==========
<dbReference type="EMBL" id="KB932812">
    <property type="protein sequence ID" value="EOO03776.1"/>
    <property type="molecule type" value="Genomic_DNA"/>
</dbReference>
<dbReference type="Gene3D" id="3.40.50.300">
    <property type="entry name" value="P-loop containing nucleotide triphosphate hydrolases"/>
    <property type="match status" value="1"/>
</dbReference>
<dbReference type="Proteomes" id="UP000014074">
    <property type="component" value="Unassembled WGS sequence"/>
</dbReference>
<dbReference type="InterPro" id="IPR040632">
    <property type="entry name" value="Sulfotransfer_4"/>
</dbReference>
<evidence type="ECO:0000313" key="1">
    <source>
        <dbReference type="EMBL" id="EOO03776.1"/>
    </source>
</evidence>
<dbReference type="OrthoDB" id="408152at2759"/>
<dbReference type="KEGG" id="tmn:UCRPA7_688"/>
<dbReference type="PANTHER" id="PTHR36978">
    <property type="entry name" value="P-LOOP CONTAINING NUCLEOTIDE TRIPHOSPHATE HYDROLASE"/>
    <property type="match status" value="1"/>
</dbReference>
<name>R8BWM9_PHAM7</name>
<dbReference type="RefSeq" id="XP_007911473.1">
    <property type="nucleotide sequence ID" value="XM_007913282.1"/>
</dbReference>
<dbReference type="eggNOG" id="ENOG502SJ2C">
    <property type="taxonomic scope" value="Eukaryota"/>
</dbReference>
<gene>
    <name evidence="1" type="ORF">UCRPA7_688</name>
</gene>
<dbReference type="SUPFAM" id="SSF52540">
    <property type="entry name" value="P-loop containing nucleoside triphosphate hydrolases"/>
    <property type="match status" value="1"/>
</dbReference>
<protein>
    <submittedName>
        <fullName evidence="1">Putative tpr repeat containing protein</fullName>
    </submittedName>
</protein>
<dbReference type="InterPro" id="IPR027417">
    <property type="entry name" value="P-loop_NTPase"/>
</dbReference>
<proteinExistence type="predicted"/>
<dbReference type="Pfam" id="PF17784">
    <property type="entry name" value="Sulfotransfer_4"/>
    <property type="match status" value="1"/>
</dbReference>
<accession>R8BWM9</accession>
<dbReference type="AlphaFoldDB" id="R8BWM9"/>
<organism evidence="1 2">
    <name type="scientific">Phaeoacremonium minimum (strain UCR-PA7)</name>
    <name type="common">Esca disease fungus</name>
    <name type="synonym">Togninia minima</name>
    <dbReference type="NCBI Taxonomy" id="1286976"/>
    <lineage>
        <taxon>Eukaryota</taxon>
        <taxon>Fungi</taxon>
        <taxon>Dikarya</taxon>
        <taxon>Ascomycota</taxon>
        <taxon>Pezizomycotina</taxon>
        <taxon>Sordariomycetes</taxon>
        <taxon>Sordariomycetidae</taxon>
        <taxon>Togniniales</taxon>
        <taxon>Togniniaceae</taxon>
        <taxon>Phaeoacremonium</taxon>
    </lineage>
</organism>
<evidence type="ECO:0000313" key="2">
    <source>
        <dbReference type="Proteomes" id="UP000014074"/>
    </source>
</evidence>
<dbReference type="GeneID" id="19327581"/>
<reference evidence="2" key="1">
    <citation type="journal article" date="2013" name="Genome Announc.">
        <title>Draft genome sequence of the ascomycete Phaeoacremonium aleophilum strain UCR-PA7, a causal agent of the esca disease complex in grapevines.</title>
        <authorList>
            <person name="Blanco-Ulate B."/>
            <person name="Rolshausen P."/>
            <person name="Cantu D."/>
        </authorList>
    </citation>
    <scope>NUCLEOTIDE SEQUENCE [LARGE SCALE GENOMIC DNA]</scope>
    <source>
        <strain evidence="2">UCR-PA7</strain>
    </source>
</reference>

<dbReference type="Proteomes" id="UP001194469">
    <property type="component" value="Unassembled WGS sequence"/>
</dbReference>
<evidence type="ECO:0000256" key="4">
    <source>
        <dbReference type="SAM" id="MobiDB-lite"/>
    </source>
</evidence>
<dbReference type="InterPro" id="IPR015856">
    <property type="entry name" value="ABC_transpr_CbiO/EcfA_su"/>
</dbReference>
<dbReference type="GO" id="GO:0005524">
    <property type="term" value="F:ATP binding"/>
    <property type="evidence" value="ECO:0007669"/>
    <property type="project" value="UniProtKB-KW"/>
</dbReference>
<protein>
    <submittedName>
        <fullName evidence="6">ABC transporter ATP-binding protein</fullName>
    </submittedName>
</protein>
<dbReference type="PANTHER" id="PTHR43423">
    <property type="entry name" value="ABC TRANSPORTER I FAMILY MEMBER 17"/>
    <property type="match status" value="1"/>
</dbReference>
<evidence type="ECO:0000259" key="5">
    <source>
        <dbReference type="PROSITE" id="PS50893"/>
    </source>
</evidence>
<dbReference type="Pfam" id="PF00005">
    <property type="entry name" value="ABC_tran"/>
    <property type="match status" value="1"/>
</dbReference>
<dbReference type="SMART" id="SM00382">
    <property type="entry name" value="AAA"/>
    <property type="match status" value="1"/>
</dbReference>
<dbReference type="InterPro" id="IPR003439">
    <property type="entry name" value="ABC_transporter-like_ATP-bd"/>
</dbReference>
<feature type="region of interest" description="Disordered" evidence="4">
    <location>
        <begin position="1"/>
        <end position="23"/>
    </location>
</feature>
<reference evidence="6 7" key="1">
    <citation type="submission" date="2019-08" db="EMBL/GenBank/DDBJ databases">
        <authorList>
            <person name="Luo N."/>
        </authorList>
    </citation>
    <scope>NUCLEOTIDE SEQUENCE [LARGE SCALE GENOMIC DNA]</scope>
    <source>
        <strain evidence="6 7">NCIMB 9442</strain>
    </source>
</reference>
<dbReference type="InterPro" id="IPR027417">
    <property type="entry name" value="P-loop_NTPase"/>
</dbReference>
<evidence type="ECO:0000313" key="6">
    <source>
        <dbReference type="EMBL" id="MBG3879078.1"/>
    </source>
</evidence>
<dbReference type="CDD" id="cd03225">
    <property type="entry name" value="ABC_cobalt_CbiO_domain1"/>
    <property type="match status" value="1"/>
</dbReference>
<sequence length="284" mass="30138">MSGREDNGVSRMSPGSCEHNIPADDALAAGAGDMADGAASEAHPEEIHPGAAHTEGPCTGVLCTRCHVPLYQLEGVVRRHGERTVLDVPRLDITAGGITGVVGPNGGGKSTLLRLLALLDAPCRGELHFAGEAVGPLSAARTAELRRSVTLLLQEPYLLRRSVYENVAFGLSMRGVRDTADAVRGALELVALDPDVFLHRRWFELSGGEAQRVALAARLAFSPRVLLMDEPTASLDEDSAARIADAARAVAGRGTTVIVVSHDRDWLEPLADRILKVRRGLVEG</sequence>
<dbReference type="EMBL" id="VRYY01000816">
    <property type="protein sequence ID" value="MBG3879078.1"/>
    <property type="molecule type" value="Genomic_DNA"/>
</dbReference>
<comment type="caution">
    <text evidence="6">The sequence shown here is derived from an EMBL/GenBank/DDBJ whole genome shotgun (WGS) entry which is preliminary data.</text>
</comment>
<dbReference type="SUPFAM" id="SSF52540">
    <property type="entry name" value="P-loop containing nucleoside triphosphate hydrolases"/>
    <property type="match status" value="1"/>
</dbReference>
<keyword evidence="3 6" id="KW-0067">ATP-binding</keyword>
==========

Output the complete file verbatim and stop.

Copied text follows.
<dbReference type="EMBL" id="KB932812">
    <property type="protein sequence ID" value="EOO03776.1"/>
    <property type="molecule type" value="Genomic_DNA"/>
</dbReference>
<dbReference type="Gene3D" id="3.40.50.300">
    <property type="entry name" value="P-loop containing nucleotide triphosphate hydrolases"/>
    <property type="match status" value="1"/>
</dbReference>
<dbReference type="Proteomes" id="UP000014074">
    <property type="component" value="Unassembled WGS sequence"/>
</dbReference>
<dbReference type="InterPro" id="IPR040632">
    <property type="entry name" value="Sulfotransfer_4"/>
</dbReference>
<evidence type="ECO:0000313" key="1">
    <source>
        <dbReference type="EMBL" id="EOO03776.1"/>
    </source>
</evidence>
<dbReference type="OrthoDB" id="408152at2759"/>
<dbReference type="KEGG" id="tmn:UCRPA7_688"/>
<dbReference type="PANTHER" id="PTHR36978">
    <property type="entry name" value="P-LOOP CONTAINING NUCLEOTIDE TRIPHOSPHATE HYDROLASE"/>
    <property type="match status" value="1"/>
</dbReference>
<name>R8BWM9_PHAM7</name>
<dbReference type="RefSeq" id="XP_007911473.1">
    <property type="nucleotide sequence ID" value="XM_007913282.1"/>
</dbReference>
<dbReference type="eggNOG" id="ENOG502SJ2C">
    <property type="taxonomic scope" value="Eukaryota"/>
</dbReference>
<gene>
    <name evidence="1" type="ORF">UCRPA7_688</name>
</gene>
<dbReference type="SUPFAM" id="SSF52540">
    <property type="entry name" value="P-loop containing nucleoside triphosphate hydrolases"/>
    <property type="match status" value="1"/>
</dbReference>
<protein>
    <submittedName>
        <fullName evidence="1">Putative tpr repeat containing protein</fullName>
    </submittedName>
</protein>
<dbReference type="InterPro" id="IPR027417">
    <property type="entry name" value="P-loop_NTPase"/>
</dbReference>
<proteinExistence type="predicted"/>
<dbReference type="Pfam" id="PF17784">
    <property type="entry name" value="Sulfotransfer_4"/>
    <property type="match status" value="1"/>
</dbReference>
<accession>R8BWM9</accession>
<dbReference type="AlphaFoldDB" id="R8BWM9"/>
<organism evidence="1 2">
    <name type="scientific">Phaeoacremonium minimum (strain UCR-PA7)</name>
    <name type="common">Esca disease fungus</name>
    <name type="synonym">Togninia minima</name>
    <dbReference type="NCBI Taxonomy" id="1286976"/>
    <lineage>
        <taxon>Eukaryota</taxon>
        <taxon>Fungi</taxon>
        <taxon>Dikarya</taxon>
        <taxon>Ascomycota</taxon>
        <taxon>Pezizomycotina</taxon>
        <taxon>Sordariomycetes</taxon>
        <taxon>Sordariomycetidae</taxon>
        <taxon>Togniniales</taxon>
        <taxon>Togniniaceae</taxon>
        <taxon>Phaeoacremonium</taxon>
    </lineage>
</organism>
<evidence type="ECO:0000313" key="2">
    <source>
        <dbReference type="Proteomes" id="UP000014074"/>
    </source>
</evidence>
<dbReference type="GeneID" id="19327581"/>
<reference evidence="2" key="1">
    <citation type="journal article" date="2013" name="Genome Announc.">
        <title>Draft genome sequence of the ascomycete Phaeoacremonium aleophilum strain UCR-PA7, a causal agent of the esca disease complex in grapevines.</title>
        <authorList>
            <person name="Blanco-Ulate B."/>
            <person name="Rolshausen P."/>
            <person name="Cantu D."/>
        </authorList>
    </citation>
    <scope>NUCLEOTIDE SEQUENCE [LARGE SCALE GENOMIC DNA]</scope>
    <source>
        <strain evidence="2">UCR-PA7</strain>
    </source>
</reference>

<dbReference type="Proteomes" id="UP001194469">
    <property type="component" value="Unassembled WGS sequence"/>
</dbReference>
<evidence type="ECO:0000256" key="4">
    <source>
        <dbReference type="SAM" id="MobiDB-lite"/>
    </source>
</evidence>
<dbReference type="InterPro" id="IPR015856">
    <property type="entry name" value="ABC_transpr_CbiO/EcfA_su"/>
</dbReference>
<dbReference type="GO" id="GO:0005524">
    <property type="term" value="F:ATP binding"/>
    <property type="evidence" value="ECO:0007669"/>
    <property type="project" value="UniProtKB-KW"/>
</dbReference>
<protein>
    <submittedName>
        <fullName evidence="6">ABC transporter ATP-binding protein</fullName>
    </submittedName>
</protein>
<dbReference type="PANTHER" id="PTHR43423">
    <property type="entry name" value="ABC TRANSPORTER I FAMILY MEMBER 17"/>
    <property type="match status" value="1"/>
</dbReference>
<evidence type="ECO:0000259" key="5">
    <source>
        <dbReference type="PROSITE" id="PS50893"/>
    </source>
</evidence>
<dbReference type="Pfam" id="PF00005">
    <property type="entry name" value="ABC_tran"/>
    <property type="match status" value="1"/>
</dbReference>
<dbReference type="SMART" id="SM00382">
    <property type="entry name" value="AAA"/>
    <property type="match status" value="1"/>
</dbReference>
<dbReference type="InterPro" id="IPR003439">
    <property type="entry name" value="ABC_transporter-like_ATP-bd"/>
</dbReference>
<feature type="region of interest" description="Disordered" evidence="4">
    <location>
        <begin position="1"/>
        <end position="23"/>
    </location>
</feature>
<reference evidence="6 7" key="1">
    <citation type="submission" date="2019-08" db="EMBL/GenBank/DDBJ databases">
        <authorList>
            <person name="Luo N."/>
        </authorList>
    </citation>
    <scope>NUCLEOTIDE SEQUENCE [LARGE SCALE GENOMIC DNA]</scope>
    <source>
        <strain evidence="6 7">NCIMB 9442</strain>
    </source>
</reference>
<dbReference type="InterPro" id="IPR027417">
    <property type="entry name" value="P-loop_NTPase"/>
</dbReference>
<evidence type="ECO:0000313" key="6">
    <source>
        <dbReference type="EMBL" id="MBG3879078.1"/>
    </source>
</evidence>
<dbReference type="CDD" id="cd03225">
    <property type="entry name" value="ABC_cobalt_CbiO_domain1"/>
    <property type="match status" value="1"/>
</dbReference>
<sequence length="284" mass="30138">MSGREDNGVSRMSPGSCEHNIPADDALAAGAGDMADGAASEAHPEEIHPGAAHTEGPCTGVLCTRCHVPLYQLEGVVRRHGERTVLDVPRLDITAGGITGVVGPNGGGKSTLLRLLALLDAPCRGELHFAGEAVGPLSAARTAELRRSVTLLLQEPYLLRRSVYENVAFGLSMRGVRDTADAVRGALELVALDPDVFLHRRWFELSGGEAQRVALAARLAFSPRVLLMDEPTASLDEDSAARIADAARAVAGRGTTVIVVSHDRDWLEPLADRILKVRRGLVEG</sequence>
<dbReference type="EMBL" id="VRYY01000816">
    <property type="protein sequence ID" value="MBG3879078.1"/>
    <property type="molecule type" value="Genomic_DNA"/>
</dbReference>
<comment type="caution">
    <text evidence="6">The sequence shown here is derived from an EMBL/GenBank/DDBJ whole genome shotgun (WGS) entry which is preliminary data.</text>
</comment>
<dbReference type="SUPFAM" id="SSF52540">
    <property type="entry name" value="P-loop containing nucleoside triphosphate hydrolases"/>
    <property type="match status" value="1"/>
</dbReference>
<keyword evidence="3 6" id="KW-0067">ATP-binding</keyword>